Federal officials at the Department of Agriculture (USDA) and the National Science Foundation (NSF) approved three separate grants to fund experiments seeking to determine whether pigs on the farm and dolphins in the ocean can be trained to play video games, according to Sen. Joni Ernst (R-Iowa).
“Call it SwineCraft. Pigs were trained to play video games … with your tax dollars. More money was sunk into creating a giant underwater touchscreen that can be used to play games like Whack-a-Mole … for dolphins! When it comes to spending in Washington, it’s all fun and games,” Ernst said in a statement made available March 13 to The Epoch Times.
A spokesman for NSF did not respond to The Epoch Times’ request for comment but the abstract for the dolphin-focused project said “the cognitive and communication prowess of the large-brained, highly gregarious bottlenose dolphin is legendary and has captured the interest and imagination of scientists and the public at large.
“Notably, dolphins are one of a handful of species that are vocal learners; thus the dolphin presents us with a unique and alternative model to songbirds to advance our understanding of the processes that underlie vocal learning and communication in a large-brained mammal showing high social and behavioral complexity.”
Two separate grants are involved in the dolphin project, with one for $447,592 to Rockefeller University and the second to City University of New York (CUNY) for $352,403. Both grants are eligible for additional funding by the government.
The total amount of tax dollars provided for the pig study could not be determined as a spokesman for the USDA did not respond to The Epoch Times’ request for comment and additional information.
Training pigs and dolphins to play video games on land and sea, however, isn’t the only way Washington bureaucrats and politicians are making jokes at taxpayers’ expense, according to the Iowa lawmaker.
“Wasting your money is literally a joke to the Senate Majority Leader, [Democrat Sen. Chuck Schumer], who just announced another $400,000 will be spent on a comedy center in his home state of New York. They’re laughing all the way to the bank … at taxpayers’ expense,” Ernst told The Epoch Times.
“There’s nothing funny about it, especially when you consider the government is more than $31 trillion in debt and the Senate is doing absolutely nothing to trim Washington’s out-of-control spending, which is infested with waste,” she said in a statement. “Like the millions of dollars being spent by multiple agencies to cook up crickets and other creepy critters into edible insect entrees for human consumption. Bug Appétit!”
Ernst added that such “unexplainable expenditures like these really bug taxpayers, yet they keep popping up because no one really knows where the trillions of dollars being doled out every year by Washington are actually going. And that is entirely intentional.”
A law passed by Congress and signed into law by then-President Barack Obama “over a decade ago requiring that taxpayers be given a list of every single government program with the cost of each has still not been completed,” she said.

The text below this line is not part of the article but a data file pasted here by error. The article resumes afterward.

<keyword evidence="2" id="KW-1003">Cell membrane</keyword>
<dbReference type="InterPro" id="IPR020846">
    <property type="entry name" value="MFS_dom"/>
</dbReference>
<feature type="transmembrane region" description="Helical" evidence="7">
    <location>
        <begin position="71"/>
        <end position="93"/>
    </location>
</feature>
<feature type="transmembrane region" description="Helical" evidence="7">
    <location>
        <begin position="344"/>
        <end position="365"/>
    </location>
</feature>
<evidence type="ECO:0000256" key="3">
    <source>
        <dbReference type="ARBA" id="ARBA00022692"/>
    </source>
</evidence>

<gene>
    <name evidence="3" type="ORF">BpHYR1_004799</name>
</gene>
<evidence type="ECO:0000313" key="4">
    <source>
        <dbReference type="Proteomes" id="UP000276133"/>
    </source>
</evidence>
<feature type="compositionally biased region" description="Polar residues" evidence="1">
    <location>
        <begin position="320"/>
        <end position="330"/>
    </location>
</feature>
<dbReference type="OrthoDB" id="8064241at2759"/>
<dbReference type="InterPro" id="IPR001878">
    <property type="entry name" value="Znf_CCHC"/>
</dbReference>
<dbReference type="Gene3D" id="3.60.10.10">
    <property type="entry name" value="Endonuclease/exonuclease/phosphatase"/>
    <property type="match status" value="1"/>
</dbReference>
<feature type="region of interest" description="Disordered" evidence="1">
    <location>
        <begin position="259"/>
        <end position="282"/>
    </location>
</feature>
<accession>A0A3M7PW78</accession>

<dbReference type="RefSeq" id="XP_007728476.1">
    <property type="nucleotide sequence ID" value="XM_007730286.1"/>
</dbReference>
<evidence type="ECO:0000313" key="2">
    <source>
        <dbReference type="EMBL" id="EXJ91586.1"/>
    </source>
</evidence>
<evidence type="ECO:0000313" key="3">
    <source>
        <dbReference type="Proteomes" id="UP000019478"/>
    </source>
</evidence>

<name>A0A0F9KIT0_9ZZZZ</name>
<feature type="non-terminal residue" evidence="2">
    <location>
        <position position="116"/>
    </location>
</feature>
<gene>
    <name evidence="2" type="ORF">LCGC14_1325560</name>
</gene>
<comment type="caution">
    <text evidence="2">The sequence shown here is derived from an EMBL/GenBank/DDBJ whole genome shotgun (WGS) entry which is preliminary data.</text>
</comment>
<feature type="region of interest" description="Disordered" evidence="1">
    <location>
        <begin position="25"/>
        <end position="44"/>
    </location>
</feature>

Likewise, another law passed in 1989 and known as the “Stevens Amendment, after then-Sen. Ted Stevens (R-Alaska), requires that “projects paid for with your tax dollars include a public price tag disclosing the cost,” Ernst noted. But that law isn’t being enforced, either.
Not only is the Stevens Amendment not being enforced, according to the Government Accountability Office (GAO), but the congressional investigative agency also remarked in its report that “most of the subagencies and operating divisions monitoring compliance did not gather information from grantees about how the grantees calculate the dollar amounts and percentages in their Stevens Amendment funding disclosures.
“For example, DOL’s ETA [Department of Labor’s Employment and Training Administration] officials said that they do not know how the dollar amounts reported by grantees were calculated, and have not inquired about the level of detail factored into indirect costs involving the grantee organization’s structure and the percentage of funds spent on salaries.
“Similarly, officials from HHS’s [Department of Health an Human Services] National Institutes of Health operating division noted that calculations can be difficult given that a research program can have multiple funding streams that feed into a grant project and grantees’ research portfolios are now more complex than they have been in the past.”
Ernst further pointed out that a 2021 law she authored “requiring every infrastructure project that is behind schedule or $1 billion over budget be publicly disclosed is—you probably guessed it—behind schedule and still not completed.”
Ernst said that, as a result of the wasteful grants described in her statement, she is giving her March 2023 Squeal Award “to President Biden for keeping taxpayers in the dark about how he is spending your money.”
Ernst, noting that because Feb.13-17 is Sunshine Week commemorating transparency in government, “I am introducing legislation to shine more light on Washington’s spending decisions. My Cost Openness and Spending Transparency (COST) Act will require all projects paid for with your tax dollars to display the costs.
“To make sure that happens, projects would be regularly reviewed and taxpayers themselves would be provided a process to squeal on those who may still be trying to play hide-and-seek with how they are spending your money.”